Thursday, January 19, 2012

Florida Green Roofs and Wind Impacts on Green Roof Plants

Wind is an oft-neglected but so important design parameter of green roof layout.

Dry, desiccating winds can damage or kill green roof plants faster then drought or a host of other environmental factors.

Included here are two photos of the same black-eye pea plants.  One is on a wind protected green roof, the other is on a wind exposed green roof.  Note the wind burn on the wind exposed roof plants.

Both looked the same prior to the 48 hour wind storm just leaving.

MetroVerde  recorded between 10 and 20 Km/Hr winds on a continual basis for the 48 hours with almost non-existent water vapor or air humidity.
Florida Green Roof, Wind Protected Green Roof Plants

Florida Green Roof, Wind Exposed Green Roof Plants

Wind can burn or kill green roof plants quickly, taking an otherwise beautiful planting and turning into a brown mess within a matter of days.  Even with more than adequate irrigation water applied - simply because the vascular system of the plants cannot keep up with the demand for water in the leaves.

CAM plants and those plants with stomata remaining closed or closing under lack of water conditions must be used as perimeter wind break plants on green roofs with out parapets or other wind protection if the green roof is not otherwise sheltered.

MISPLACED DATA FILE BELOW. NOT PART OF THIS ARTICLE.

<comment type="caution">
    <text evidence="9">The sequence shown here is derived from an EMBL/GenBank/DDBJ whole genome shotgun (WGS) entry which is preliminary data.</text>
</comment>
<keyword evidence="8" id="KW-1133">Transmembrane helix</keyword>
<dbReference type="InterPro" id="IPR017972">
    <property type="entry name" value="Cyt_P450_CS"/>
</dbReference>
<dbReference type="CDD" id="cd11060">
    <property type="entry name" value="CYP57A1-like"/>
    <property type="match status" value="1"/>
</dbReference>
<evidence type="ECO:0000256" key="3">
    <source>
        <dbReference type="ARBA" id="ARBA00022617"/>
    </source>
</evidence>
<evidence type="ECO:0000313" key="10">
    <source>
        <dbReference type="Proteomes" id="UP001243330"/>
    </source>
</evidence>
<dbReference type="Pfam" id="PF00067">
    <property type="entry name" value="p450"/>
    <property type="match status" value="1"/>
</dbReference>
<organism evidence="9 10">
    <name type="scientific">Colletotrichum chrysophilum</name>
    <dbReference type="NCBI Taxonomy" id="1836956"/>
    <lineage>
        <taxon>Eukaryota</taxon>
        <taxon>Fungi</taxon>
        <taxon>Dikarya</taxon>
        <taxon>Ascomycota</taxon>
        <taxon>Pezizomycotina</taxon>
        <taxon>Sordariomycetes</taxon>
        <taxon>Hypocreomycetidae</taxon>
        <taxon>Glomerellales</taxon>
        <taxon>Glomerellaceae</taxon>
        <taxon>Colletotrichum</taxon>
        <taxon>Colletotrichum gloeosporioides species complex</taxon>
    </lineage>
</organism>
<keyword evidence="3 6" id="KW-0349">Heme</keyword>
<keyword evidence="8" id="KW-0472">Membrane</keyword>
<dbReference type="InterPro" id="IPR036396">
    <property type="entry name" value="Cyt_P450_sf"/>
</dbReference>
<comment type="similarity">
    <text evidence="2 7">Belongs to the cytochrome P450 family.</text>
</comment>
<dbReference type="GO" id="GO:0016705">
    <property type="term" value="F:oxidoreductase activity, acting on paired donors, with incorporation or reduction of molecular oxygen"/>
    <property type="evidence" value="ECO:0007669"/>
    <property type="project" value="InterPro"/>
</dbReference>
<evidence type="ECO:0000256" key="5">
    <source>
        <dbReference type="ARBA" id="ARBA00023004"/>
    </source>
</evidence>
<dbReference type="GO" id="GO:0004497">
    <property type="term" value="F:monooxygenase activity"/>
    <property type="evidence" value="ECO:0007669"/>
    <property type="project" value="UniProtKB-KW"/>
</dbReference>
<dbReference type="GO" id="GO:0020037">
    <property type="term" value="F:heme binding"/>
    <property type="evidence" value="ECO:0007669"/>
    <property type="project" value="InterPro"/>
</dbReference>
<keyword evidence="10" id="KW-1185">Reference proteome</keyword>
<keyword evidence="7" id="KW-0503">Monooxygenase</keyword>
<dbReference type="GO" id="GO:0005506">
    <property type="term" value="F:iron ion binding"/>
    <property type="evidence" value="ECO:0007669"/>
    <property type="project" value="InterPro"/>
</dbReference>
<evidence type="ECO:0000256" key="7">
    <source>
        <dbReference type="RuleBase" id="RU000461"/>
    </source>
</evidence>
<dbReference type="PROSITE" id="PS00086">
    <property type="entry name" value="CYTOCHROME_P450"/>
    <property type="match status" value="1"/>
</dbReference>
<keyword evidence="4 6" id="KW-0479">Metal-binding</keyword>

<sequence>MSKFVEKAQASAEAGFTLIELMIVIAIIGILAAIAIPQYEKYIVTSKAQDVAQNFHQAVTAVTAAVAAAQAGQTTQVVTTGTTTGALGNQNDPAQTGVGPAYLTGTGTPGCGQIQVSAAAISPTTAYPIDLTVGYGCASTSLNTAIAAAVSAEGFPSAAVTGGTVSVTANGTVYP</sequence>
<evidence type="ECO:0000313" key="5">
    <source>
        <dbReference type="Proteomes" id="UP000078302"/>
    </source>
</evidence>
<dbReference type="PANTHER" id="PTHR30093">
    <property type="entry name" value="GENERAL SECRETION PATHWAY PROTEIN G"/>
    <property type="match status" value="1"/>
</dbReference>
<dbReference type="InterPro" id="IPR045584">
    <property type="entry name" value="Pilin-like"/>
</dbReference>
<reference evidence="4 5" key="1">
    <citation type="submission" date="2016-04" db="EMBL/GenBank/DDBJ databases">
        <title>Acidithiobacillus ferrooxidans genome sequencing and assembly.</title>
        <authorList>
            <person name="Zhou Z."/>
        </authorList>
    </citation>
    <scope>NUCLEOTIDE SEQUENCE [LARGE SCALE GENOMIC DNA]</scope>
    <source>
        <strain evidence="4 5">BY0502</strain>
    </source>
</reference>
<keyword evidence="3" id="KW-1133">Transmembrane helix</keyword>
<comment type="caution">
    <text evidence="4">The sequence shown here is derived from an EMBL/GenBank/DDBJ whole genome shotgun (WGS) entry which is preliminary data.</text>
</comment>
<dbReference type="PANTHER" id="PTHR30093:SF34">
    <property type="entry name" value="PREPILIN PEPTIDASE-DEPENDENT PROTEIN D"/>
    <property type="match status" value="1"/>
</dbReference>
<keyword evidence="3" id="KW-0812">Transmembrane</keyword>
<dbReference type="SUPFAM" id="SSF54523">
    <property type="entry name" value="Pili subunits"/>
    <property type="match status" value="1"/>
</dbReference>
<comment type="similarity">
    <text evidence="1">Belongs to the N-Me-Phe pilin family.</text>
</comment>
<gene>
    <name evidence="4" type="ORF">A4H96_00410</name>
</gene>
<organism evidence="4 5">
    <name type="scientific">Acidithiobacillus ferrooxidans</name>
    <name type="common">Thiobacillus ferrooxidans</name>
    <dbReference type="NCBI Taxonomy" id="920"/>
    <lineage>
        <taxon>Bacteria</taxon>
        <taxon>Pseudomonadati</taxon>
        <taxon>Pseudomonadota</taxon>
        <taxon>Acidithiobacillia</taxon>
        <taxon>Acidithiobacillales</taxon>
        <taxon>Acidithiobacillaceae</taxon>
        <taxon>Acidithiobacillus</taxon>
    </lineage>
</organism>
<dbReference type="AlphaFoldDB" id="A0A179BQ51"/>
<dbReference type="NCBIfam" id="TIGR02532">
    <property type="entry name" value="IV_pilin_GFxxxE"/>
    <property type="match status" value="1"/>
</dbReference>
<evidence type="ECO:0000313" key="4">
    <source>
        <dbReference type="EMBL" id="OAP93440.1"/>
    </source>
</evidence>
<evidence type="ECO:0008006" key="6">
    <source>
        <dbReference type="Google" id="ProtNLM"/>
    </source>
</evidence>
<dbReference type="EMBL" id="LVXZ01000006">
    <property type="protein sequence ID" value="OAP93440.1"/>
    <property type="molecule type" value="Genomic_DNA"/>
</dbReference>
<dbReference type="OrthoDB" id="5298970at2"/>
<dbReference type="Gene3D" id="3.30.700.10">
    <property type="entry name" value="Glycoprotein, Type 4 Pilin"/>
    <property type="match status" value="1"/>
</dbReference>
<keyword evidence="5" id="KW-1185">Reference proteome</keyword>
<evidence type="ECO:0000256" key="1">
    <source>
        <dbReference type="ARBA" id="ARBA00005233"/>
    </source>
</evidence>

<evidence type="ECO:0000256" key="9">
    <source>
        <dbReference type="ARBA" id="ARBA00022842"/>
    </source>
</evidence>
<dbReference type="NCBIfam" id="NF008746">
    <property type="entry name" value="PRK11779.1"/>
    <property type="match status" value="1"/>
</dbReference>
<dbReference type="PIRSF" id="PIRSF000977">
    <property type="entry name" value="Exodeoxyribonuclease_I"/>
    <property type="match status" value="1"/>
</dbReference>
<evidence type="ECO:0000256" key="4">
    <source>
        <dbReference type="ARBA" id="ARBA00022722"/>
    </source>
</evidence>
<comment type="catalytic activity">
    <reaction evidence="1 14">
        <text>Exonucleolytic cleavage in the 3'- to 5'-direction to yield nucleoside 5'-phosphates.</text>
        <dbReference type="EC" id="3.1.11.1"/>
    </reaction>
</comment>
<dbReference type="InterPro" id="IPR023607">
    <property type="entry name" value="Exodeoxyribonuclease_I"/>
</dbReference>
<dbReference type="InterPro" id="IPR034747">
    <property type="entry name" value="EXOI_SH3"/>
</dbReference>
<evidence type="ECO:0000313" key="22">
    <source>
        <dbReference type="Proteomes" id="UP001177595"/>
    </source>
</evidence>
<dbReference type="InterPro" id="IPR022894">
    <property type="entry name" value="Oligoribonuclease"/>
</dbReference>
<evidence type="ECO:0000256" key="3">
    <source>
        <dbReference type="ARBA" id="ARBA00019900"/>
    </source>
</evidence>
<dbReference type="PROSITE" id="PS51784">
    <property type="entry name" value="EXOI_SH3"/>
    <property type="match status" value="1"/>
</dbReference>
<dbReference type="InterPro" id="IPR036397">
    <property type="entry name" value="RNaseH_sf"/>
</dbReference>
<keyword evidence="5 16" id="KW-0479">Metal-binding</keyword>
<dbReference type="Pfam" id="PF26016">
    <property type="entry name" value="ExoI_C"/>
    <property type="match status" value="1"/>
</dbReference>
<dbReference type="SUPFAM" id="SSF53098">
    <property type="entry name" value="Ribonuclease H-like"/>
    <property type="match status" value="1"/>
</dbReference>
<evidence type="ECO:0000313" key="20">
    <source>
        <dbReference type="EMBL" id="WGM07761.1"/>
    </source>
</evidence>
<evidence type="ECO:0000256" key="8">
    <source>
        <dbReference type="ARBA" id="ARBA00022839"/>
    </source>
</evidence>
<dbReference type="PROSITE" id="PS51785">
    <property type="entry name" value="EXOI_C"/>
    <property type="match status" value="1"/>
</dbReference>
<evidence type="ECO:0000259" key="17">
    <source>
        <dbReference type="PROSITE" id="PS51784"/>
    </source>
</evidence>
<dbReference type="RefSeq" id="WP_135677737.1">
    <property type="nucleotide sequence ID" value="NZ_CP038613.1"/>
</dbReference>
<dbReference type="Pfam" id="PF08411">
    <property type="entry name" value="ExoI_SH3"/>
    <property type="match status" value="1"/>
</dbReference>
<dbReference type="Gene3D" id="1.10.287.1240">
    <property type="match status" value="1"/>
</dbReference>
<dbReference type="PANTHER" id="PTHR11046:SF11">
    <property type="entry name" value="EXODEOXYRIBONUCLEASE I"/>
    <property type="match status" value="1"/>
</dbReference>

Understand the different types of photosynthesis green roof plants have.  For a primer, check out the many articles we have posted before on CAM, C4 and C3 plants.

Other helpful sites are included here;

Great Irish Gardening blog article on wind damage in Ireland to garden plants.

North Carolina State University has another brief yet informative note on wind desiccation of plants.

Very interesting and informative Permaculture Wind Break Site.

Remember, your green roof site may receive plenty or precipitation or irrigation water, but if it is constantly exposed to desiccating winds the plants will experience the effects of wind damage.


Santo Caridine said...

It is important, indeed, to plan carefully how to make and maintain green roof depending on the natural elements, especially wind, to minimize the effects of damage. If plants there are protected from harsh winds, they would grow to be healthier and stronger.

Ronald Miller said...

It’s advisable to install wind protection materials if you want to have greens on your roof. That way, the owner could enjoy all the benefits that green roofing has to offer. Versatility is essential in this sense; the materials should be able to withstand all kinds of weather conditions.